Blog: Jill Dyché Subscribe to this blog's RSS feed!

Jill Dyché

There you are! What took you so long? This is my blog and it's about YOU.

Yes, you. Or at least it's about your company. Or people you work with in your company. Or people at other companies that are a lot like you. Or people at other companies that you'd rather not resemble at all. Or it's about your competitors and what they're doing, and whether you're doing it better. You get the idea. There's a swarm of swamis, shrinks, and gurus out there already, but I'm just a consultant who works with lots of clients, and the dirty little secret - shhh! - is my clients share a lot of the same challenges around data management, data governance, and data integration. Many of their stories are universal, and that's where you come in.

I'm hoping you'll pour a cup of tea (if this were another Web site, it would be a tumbler of single-malt, but never mind), open the blog, read a little bit and go, "Jeez, that sounds just like me." Or not. Either way, welcome on in. It really is all about you.

About the author >

Jill is a partner co-founder of Baseline Consulting, a technology and management consulting firm specializing in data integration and business analytics. Jill is the author of three acclaimed business books, the latest of which is Customer Data Integration: Reaching a Single Version of the Truth, co-authored with Evan Levy. Her blog, Inside the Biz, focuses on the business value of IT.

Editor's Note: More articles and resources are available in Jill's BeyeNETWORK Expert Channel. Be sure to visit today!

By Stephen Putman, Senior Consultant

Spock-chess
I recently read Rob Gonzalez' blog post  I've Got a Federated Bridge to Sell You (A Defense of the Warehouse)  with great interest - a Semantic Web professional who is defending a technology that could be displaced by semantics! I agree with Mr. Gonzalez that semantically federated databases are not the answer in all business cases. However, traditional data warehouses and data marts are not the best answer in all cases either, and there are also cases where neither technology is the appropriate solution.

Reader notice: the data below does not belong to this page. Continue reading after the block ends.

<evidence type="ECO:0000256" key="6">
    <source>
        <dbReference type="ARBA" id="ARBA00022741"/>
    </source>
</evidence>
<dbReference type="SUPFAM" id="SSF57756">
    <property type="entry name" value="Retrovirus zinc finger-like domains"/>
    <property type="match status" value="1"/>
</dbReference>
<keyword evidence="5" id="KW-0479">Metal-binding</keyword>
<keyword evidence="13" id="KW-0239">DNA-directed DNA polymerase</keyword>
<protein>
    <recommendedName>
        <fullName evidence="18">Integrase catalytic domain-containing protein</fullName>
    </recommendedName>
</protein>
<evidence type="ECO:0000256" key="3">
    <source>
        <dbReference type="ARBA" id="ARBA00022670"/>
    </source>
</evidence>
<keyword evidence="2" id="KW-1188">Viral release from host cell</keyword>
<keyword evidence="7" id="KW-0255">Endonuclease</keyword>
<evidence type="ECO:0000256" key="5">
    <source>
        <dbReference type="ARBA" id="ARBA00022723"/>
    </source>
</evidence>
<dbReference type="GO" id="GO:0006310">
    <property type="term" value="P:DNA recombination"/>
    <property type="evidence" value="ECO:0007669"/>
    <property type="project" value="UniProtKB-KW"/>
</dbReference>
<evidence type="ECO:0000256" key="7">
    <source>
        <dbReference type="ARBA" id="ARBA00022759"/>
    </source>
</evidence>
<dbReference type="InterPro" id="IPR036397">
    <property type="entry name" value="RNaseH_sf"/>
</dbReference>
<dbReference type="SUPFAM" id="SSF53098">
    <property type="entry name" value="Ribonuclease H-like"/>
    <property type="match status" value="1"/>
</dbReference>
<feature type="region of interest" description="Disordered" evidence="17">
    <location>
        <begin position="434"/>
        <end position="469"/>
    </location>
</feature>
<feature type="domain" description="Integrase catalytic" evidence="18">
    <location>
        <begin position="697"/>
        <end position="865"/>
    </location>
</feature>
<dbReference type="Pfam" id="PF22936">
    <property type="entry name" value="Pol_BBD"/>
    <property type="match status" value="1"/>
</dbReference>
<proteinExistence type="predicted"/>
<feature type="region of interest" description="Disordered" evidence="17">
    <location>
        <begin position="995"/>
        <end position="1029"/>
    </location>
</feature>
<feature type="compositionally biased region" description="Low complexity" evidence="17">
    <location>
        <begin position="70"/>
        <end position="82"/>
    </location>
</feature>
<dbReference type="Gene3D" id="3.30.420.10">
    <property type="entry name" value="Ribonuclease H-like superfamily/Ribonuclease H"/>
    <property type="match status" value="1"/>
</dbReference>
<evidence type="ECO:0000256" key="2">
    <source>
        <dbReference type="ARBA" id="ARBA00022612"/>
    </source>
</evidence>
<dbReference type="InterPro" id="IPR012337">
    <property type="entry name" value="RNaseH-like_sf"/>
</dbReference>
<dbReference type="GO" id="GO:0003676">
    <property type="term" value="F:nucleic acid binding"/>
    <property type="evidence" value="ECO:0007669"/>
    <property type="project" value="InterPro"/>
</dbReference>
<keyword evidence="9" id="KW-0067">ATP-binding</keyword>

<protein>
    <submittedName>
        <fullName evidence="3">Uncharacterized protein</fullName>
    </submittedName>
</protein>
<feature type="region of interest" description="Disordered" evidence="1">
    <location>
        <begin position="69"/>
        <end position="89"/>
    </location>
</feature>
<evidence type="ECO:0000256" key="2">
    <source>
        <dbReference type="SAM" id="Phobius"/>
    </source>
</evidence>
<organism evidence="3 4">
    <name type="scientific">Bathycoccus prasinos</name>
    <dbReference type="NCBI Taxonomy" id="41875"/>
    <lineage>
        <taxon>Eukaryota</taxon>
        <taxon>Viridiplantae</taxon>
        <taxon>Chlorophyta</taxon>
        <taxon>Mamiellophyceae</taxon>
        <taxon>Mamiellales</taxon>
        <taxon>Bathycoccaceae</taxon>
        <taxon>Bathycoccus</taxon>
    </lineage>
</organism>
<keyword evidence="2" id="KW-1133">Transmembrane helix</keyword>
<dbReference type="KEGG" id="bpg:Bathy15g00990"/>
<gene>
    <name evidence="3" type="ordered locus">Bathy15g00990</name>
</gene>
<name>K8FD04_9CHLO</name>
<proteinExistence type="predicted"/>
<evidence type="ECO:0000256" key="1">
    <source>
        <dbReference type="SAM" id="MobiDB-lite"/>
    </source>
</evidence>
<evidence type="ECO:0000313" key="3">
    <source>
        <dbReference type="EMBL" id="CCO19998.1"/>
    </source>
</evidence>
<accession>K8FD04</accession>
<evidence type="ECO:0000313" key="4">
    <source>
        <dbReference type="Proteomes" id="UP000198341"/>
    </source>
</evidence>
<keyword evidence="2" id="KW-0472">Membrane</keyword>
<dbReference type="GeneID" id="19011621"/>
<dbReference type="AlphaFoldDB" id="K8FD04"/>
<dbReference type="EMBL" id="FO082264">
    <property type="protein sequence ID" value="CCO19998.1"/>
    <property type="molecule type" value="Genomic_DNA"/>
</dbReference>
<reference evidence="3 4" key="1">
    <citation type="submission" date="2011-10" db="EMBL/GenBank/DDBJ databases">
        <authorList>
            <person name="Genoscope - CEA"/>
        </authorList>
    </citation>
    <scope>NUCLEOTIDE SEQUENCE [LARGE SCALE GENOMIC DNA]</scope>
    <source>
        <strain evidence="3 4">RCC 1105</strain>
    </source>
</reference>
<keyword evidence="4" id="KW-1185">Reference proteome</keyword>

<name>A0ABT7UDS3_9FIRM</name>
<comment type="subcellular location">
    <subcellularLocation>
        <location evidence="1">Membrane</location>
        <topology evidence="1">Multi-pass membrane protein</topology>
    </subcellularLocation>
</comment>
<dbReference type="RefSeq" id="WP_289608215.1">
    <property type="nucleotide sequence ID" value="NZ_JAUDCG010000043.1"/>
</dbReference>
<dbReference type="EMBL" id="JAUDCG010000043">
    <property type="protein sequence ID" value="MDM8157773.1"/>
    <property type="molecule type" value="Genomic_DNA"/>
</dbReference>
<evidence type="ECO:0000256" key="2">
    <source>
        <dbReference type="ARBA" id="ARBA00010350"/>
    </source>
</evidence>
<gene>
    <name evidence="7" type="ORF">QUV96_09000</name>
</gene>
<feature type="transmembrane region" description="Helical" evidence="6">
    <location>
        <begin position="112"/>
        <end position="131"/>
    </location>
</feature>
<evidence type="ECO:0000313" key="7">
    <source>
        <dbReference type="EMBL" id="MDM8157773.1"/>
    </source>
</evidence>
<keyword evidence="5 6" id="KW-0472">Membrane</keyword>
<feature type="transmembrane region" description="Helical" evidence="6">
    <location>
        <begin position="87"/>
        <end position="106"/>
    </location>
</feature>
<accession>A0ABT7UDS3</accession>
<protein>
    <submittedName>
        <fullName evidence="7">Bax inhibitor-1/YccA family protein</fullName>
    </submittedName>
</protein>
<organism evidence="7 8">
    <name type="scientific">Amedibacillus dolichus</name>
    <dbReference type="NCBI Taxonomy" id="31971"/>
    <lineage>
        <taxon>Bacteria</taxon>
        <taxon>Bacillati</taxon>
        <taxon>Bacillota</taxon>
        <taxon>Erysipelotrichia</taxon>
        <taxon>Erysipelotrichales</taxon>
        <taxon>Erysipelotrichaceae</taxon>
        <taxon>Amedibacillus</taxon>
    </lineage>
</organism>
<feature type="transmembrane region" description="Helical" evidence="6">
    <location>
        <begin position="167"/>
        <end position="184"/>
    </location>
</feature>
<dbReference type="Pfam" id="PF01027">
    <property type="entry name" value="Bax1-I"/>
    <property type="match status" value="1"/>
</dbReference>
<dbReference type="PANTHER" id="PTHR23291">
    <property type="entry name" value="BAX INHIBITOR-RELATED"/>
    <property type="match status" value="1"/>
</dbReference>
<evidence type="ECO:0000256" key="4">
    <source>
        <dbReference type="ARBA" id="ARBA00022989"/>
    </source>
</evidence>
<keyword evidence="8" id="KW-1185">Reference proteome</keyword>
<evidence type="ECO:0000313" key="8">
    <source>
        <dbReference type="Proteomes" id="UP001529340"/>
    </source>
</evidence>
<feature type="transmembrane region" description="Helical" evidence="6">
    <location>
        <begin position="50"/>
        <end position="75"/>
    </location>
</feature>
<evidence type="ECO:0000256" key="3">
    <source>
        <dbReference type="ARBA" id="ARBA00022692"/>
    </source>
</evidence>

The appropriate technological solution for a given business case depends on a great many factors, which I like to call "Three-Dimensional Chess."

An organization needs to consider many factors in choosing the right technology to solve an analytical requirement, including:

  • Efficiency/speed of query return - Is the right data stored or accessed in an efficient manner, and can it be accessed quickly and accurately?  
  • Currency of data - How current is the data that is available?  
  • Flexibility of model - Can the system accept new data inputs of differing structures with a minimum of remodeling and recoding?  
  • Implementation cost, including maintenance - How much does it cost to implement and maintain the system?  
  • Ease of use by end users - Can the data be accessed and manipulated by end users in familiar tools without damage to the underlying data set?  
  • Relative fit to industry and organizational standards - This deals with long-term maintainability of the system, which I addressed in a recent posting –  Making It Fit.
  • Current staff skillsets/scarcity of resources to implement and maintain - Can your staff implement and maintain the system, or alternately, can you find the necessary resources in the market to do so at a reasonable cost?

Fortunately, new tools and methodologies are constantly being developed that can optimize one or more of these factors, but balancing all of these sometimes mutually exclusive factors is a very difficult job. There are very few system architects who are well versed in many of the applicable systems, so architects tend to advocate the types of systems they are familiar with, bending requirements to fit the characteristics of the system. This causes the undesirable tendency that is represented in the saying, "When all you have is a hammer, everything looks like a nail."

Make sure that your organization is taking all factors into account when deciding how to solve an analytical requirement by developing or attracting people who are skilled at playing ”three-dimensional chess.”

  


StevePutman_bw_100Stephen Putman has over 20 years experience supporting client/server and internet-based operations from small offices to major corporations.   He has extensive experience in a variety of front-end development tools, as well as relational database design and administration, and is extremely effective in project management and leadership roles. He is the co-author of The Data Governance eBook, available at baseline-consulting.com/ebooks.



Posted February 16, 2011 6:00 AM
Permalink | No Comments |